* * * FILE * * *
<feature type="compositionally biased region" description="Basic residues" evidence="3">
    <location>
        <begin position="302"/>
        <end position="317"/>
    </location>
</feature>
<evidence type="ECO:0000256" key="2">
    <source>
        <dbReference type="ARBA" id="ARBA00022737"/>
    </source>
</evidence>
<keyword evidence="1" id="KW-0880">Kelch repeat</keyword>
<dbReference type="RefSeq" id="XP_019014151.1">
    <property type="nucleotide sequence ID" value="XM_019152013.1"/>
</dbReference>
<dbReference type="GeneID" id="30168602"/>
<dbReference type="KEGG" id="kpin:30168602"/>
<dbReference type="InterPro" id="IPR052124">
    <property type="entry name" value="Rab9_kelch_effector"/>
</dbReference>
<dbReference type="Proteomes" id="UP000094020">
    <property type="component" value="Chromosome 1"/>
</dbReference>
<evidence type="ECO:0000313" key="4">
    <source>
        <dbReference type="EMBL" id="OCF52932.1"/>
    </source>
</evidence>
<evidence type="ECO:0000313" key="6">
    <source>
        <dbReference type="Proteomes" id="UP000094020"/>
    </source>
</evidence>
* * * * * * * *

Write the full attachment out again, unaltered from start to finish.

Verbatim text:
<feature type="compositionally biased region" description="Basic residues" evidence="3">
    <location>
        <begin position="302"/>
        <end position="317"/>
    </location>
</feature>
<evidence type="ECO:0000256" key="2">
    <source>
        <dbReference type="ARBA" id="ARBA00022737"/>
    </source>
</evidence>
<keyword evidence="1" id="KW-0880">Kelch repeat</keyword>
<dbReference type="RefSeq" id="XP_019014151.1">
    <property type="nucleotide sequence ID" value="XM_019152013.1"/>
</dbReference>
<dbReference type="GeneID" id="30168602"/>
<dbReference type="KEGG" id="kpin:30168602"/>
<dbReference type="InterPro" id="IPR052124">
    <property type="entry name" value="Rab9_kelch_effector"/>
</dbReference>
<dbReference type="Proteomes" id="UP000094020">
    <property type="component" value="Chromosome 1"/>
</dbReference>
<evidence type="ECO:0000313" key="4">
    <source>
        <dbReference type="EMBL" id="OCF52932.1"/>
    </source>
</evidence>
<evidence type="ECO:0000313" key="6">
    <source>
        <dbReference type="Proteomes" id="UP000094020"/>
    </source>
</evidence>